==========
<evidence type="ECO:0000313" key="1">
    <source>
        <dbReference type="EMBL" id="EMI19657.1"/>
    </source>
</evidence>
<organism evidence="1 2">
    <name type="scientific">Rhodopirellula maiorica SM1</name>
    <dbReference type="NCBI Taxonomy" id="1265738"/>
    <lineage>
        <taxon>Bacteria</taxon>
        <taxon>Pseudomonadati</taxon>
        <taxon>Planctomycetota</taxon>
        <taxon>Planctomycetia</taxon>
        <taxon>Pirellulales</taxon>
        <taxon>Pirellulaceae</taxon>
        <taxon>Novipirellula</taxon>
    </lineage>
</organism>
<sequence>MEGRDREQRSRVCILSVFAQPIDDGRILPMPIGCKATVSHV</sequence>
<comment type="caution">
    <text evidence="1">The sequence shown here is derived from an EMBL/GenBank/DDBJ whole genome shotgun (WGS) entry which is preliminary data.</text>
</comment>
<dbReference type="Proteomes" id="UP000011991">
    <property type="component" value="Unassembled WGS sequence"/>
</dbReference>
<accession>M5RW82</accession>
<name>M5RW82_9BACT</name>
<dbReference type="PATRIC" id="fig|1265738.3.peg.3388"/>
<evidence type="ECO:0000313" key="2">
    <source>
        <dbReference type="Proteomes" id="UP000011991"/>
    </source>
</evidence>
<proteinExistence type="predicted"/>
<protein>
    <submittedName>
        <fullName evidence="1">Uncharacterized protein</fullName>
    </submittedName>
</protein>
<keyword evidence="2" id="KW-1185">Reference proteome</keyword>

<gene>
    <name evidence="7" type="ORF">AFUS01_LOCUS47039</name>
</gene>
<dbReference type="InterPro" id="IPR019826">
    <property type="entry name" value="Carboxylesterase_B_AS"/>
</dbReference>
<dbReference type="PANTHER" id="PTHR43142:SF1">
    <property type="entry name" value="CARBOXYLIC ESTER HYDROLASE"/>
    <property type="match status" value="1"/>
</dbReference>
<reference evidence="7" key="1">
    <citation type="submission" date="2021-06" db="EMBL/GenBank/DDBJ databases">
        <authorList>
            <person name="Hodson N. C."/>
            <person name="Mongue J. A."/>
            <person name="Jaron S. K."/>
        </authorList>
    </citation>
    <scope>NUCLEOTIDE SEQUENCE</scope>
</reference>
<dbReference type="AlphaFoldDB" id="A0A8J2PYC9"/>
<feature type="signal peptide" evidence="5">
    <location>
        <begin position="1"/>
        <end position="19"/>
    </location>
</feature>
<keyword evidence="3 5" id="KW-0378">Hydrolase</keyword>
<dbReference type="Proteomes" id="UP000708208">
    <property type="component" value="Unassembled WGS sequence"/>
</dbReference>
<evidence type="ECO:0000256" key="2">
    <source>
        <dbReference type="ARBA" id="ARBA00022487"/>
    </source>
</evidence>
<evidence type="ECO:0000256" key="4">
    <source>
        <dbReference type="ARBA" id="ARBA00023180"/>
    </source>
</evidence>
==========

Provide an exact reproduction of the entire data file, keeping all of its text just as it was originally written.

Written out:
<evidence type="ECO:0000313" key="1">
    <source>
        <dbReference type="EMBL" id="EMI19657.1"/>
    </source>
</evidence>
<organism evidence="1 2">
    <name type="scientific">Rhodopirellula maiorica SM1</name>
    <dbReference type="NCBI Taxonomy" id="1265738"/>
    <lineage>
        <taxon>Bacteria</taxon>
        <taxon>Pseudomonadati</taxon>
        <taxon>Planctomycetota</taxon>
        <taxon>Planctomycetia</taxon>
        <taxon>Pirellulales</taxon>
        <taxon>Pirellulaceae</taxon>
        <taxon>Novipirellula</taxon>
    </lineage>
</organism>
<sequence>MEGRDREQRSRVCILSVFAQPIDDGRILPMPIGCKATVSHV</sequence>
<comment type="caution">
    <text evidence="1">The sequence shown here is derived from an EMBL/GenBank/DDBJ whole genome shotgun (WGS) entry which is preliminary data.</text>
</comment>
<dbReference type="Proteomes" id="UP000011991">
    <property type="component" value="Unassembled WGS sequence"/>
</dbReference>
<accession>M5RW82</accession>
<name>M5RW82_9BACT</name>
<dbReference type="PATRIC" id="fig|1265738.3.peg.3388"/>
<evidence type="ECO:0000313" key="2">
    <source>
        <dbReference type="Proteomes" id="UP000011991"/>
    </source>
</evidence>
<proteinExistence type="predicted"/>
<protein>
    <submittedName>
        <fullName evidence="1">Uncharacterized protein</fullName>
    </submittedName>
</protein>
<keyword evidence="2" id="KW-1185">Reference proteome</keyword>

<gene>
    <name evidence="7" type="ORF">AFUS01_LOCUS47039</name>
</gene>
<dbReference type="InterPro" id="IPR019826">
    <property type="entry name" value="Carboxylesterase_B_AS"/>
</dbReference>
<dbReference type="PANTHER" id="PTHR43142:SF1">
    <property type="entry name" value="CARBOXYLIC ESTER HYDROLASE"/>
    <property type="match status" value="1"/>
</dbReference>
<reference evidence="7" key="1">
    <citation type="submission" date="2021-06" db="EMBL/GenBank/DDBJ databases">
        <authorList>
            <person name="Hodson N. C."/>
            <person name="Mongue J. A."/>
            <person name="Jaron S. K."/>
        </authorList>
    </citation>
    <scope>NUCLEOTIDE SEQUENCE</scope>
</reference>
<dbReference type="AlphaFoldDB" id="A0A8J2PYC9"/>
<feature type="signal peptide" evidence="5">
    <location>
        <begin position="1"/>
        <end position="19"/>
    </location>
</feature>
<keyword evidence="3 5" id="KW-0378">Hydrolase</keyword>
<dbReference type="Proteomes" id="UP000708208">
    <property type="component" value="Unassembled WGS sequence"/>
</dbReference>
<evidence type="ECO:0000256" key="2">
    <source>
        <dbReference type="ARBA" id="ARBA00022487"/>
    </source>
</evidence>
<evidence type="ECO:0000256" key="4">
    <source>
        <dbReference type="ARBA" id="ARBA00023180"/>
    </source>
</evidence>